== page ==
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ing of obesity is most commonly conducted using body mass index (BMI). We test the hypothesis that because of increases in waist circumference (WC) independent of increases in weight, BMI alone detects an increasingly smaller proportion of the population with obesity. Methods: Australian adults with measured height, weight, and WC were selected from three nationally representative cross-sectional surveys (1989, 1999–2000, 2011–12; n = 8313, 5903 & 3904). Participants were defined as having obesity using classifications for an obese BMI (≥ 30 kg·m− 2) and substantially-increased-risk WC (≥ 88 cm [women], ≥ 102 cm [men]). Age-standardised prevalence of obesity according to BMI and/or WC, and the proportion of these detected by BMI and by WC were compared across surveys. Findings: Between 1989 and 2011–12, weight and WC increased by 5.4 kg and 10.7 cm (women), and by 7.0 kg and 7.3 cm (men). For women and men, 63% and 38% of increases in WC were independent of increases in weight. Over this period, the prevalence of obesity according to BMI and/or WC increased by 25.3 percentage-points for women (18.9% to 44.3%) and 21.1 percentage-points for men (17.1% to 38.2%). The proportion of these detected by BMI decreased for women by 20 percentage-points (77% to 57%) with no change for men. The proportion of these detected by WC increased for women and men by 10 percentage-points (87% to 97%) and 6 percentage-points (85% to 91%) respectively. Conclusion: BMI alone is detecting a decreasing proportion of those considered obese by BMI and/or WC. Renewed discussion regarding how we monitor obesity at the population level is required.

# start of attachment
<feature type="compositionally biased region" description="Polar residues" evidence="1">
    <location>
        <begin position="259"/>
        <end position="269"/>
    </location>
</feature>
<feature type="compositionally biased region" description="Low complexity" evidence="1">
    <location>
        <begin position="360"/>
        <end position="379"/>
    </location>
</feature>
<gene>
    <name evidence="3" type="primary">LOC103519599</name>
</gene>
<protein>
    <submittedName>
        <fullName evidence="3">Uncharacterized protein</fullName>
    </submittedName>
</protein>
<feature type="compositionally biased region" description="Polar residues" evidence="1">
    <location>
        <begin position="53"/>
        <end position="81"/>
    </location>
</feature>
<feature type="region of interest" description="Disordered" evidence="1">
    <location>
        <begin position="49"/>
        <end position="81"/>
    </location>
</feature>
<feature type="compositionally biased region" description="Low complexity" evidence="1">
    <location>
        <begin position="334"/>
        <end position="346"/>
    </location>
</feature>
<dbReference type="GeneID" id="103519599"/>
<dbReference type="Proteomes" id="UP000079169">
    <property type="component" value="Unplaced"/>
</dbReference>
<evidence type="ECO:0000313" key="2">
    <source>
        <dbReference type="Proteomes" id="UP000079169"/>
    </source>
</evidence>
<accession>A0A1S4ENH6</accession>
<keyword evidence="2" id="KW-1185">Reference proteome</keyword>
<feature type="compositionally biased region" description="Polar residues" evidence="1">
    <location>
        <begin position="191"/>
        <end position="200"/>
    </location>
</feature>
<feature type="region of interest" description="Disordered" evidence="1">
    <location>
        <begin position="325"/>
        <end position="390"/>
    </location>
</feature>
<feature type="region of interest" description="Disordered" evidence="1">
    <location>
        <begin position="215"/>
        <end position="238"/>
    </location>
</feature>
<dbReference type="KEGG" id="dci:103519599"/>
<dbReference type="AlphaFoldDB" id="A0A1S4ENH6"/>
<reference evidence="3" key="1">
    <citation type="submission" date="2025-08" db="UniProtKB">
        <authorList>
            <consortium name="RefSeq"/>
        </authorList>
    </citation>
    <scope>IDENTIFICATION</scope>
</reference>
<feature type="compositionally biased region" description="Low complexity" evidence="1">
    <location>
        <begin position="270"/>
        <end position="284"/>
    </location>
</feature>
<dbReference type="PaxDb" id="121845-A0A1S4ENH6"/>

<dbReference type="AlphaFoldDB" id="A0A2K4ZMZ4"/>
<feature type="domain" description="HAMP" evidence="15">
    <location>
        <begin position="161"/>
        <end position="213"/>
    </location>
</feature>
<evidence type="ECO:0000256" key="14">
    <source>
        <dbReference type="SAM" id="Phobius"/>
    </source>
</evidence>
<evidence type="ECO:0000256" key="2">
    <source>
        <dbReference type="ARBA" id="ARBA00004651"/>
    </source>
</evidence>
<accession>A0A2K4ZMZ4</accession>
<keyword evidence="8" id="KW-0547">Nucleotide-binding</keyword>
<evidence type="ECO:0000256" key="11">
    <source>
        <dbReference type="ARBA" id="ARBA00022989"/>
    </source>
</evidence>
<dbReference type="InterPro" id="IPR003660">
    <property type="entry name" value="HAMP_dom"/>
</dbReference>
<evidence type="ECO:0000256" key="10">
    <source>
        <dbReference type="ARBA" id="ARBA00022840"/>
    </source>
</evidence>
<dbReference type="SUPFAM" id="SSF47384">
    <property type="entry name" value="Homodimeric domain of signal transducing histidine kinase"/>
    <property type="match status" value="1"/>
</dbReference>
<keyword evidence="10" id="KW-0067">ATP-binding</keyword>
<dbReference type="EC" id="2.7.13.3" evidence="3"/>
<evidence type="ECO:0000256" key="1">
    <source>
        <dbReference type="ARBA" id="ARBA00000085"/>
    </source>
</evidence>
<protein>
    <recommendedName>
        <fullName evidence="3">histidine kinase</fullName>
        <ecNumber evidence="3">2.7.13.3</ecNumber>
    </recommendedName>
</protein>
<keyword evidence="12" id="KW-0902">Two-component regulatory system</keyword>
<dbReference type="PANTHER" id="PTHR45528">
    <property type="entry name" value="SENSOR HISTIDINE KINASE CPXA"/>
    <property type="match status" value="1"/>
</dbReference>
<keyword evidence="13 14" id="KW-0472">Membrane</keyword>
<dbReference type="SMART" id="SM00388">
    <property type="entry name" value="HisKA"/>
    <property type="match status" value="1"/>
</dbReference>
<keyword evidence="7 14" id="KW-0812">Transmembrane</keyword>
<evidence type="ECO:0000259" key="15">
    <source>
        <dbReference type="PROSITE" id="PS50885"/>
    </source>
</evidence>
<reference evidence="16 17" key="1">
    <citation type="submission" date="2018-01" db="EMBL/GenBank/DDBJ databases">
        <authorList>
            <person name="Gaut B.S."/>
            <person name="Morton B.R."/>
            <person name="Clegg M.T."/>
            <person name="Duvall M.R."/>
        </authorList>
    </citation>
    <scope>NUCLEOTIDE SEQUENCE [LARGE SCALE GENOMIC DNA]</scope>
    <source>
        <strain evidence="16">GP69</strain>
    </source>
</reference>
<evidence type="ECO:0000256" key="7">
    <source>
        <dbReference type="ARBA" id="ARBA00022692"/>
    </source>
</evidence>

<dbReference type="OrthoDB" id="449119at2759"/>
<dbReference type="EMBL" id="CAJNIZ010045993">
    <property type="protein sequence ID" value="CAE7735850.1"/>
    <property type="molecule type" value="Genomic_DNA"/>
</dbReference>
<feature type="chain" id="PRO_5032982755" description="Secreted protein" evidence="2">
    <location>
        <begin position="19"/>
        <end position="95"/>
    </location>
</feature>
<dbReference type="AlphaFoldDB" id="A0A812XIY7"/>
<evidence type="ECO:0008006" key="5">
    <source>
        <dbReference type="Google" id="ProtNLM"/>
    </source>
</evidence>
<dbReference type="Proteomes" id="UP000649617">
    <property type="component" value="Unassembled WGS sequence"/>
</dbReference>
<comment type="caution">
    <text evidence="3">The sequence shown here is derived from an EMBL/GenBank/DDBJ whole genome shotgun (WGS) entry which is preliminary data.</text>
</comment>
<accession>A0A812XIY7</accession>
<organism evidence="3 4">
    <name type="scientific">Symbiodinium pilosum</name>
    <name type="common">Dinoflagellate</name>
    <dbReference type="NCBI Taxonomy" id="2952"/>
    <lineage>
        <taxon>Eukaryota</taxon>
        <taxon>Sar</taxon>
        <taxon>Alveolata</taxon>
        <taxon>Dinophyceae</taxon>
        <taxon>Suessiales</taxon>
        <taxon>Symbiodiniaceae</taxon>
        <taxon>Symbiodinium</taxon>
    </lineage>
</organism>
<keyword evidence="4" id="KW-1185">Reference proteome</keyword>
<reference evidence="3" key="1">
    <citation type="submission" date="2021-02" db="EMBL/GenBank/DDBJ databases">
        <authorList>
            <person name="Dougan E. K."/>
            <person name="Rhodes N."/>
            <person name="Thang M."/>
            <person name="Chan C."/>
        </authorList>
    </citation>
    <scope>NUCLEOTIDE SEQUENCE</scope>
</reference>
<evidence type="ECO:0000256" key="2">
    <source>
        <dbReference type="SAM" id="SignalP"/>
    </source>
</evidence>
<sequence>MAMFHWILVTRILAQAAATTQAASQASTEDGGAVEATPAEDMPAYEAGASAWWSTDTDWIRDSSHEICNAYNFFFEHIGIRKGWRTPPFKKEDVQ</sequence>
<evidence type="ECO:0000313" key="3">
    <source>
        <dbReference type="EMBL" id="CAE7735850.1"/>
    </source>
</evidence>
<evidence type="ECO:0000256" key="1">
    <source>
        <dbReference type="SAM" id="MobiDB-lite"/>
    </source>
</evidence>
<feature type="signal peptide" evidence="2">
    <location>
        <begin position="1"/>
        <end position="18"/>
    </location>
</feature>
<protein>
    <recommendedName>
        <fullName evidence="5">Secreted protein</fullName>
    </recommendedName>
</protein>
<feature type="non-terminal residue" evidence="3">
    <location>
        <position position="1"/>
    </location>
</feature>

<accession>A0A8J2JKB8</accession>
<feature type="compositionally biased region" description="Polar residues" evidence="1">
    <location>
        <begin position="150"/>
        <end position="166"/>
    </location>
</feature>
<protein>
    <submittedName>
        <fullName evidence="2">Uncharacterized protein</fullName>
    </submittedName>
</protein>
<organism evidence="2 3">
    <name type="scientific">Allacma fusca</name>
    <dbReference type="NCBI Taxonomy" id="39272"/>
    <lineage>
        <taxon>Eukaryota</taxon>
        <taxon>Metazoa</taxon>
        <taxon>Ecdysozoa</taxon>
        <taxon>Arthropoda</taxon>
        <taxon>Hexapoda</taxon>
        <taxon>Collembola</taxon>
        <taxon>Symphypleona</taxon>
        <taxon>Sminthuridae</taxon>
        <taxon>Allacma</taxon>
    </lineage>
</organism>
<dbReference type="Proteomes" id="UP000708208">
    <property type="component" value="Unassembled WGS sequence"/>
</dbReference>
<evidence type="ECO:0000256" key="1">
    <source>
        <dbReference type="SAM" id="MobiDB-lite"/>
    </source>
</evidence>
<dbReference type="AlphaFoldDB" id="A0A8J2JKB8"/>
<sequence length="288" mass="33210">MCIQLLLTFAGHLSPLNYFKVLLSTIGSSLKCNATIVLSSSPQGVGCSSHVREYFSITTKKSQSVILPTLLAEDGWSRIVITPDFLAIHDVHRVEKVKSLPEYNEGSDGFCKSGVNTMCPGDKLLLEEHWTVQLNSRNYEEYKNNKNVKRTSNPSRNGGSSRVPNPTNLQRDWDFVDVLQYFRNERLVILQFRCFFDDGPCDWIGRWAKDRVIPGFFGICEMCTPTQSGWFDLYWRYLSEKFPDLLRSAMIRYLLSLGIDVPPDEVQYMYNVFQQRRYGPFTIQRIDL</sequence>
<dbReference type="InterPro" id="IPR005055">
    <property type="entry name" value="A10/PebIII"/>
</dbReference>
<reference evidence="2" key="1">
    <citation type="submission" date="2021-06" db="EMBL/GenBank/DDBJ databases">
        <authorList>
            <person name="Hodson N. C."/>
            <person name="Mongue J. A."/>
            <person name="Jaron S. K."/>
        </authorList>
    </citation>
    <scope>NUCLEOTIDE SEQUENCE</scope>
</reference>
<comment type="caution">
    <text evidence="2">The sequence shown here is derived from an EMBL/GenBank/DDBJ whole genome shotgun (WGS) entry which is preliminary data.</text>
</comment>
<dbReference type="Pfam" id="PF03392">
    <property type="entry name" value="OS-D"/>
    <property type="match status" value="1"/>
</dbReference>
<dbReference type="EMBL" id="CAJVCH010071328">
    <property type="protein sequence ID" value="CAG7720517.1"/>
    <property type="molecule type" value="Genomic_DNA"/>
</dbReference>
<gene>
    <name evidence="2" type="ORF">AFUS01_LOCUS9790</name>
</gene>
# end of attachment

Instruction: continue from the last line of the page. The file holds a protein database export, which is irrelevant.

Institute for Health and Ageing

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Open Access Journal Article

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Open Access

Available for download on Saturday, December 01, 2018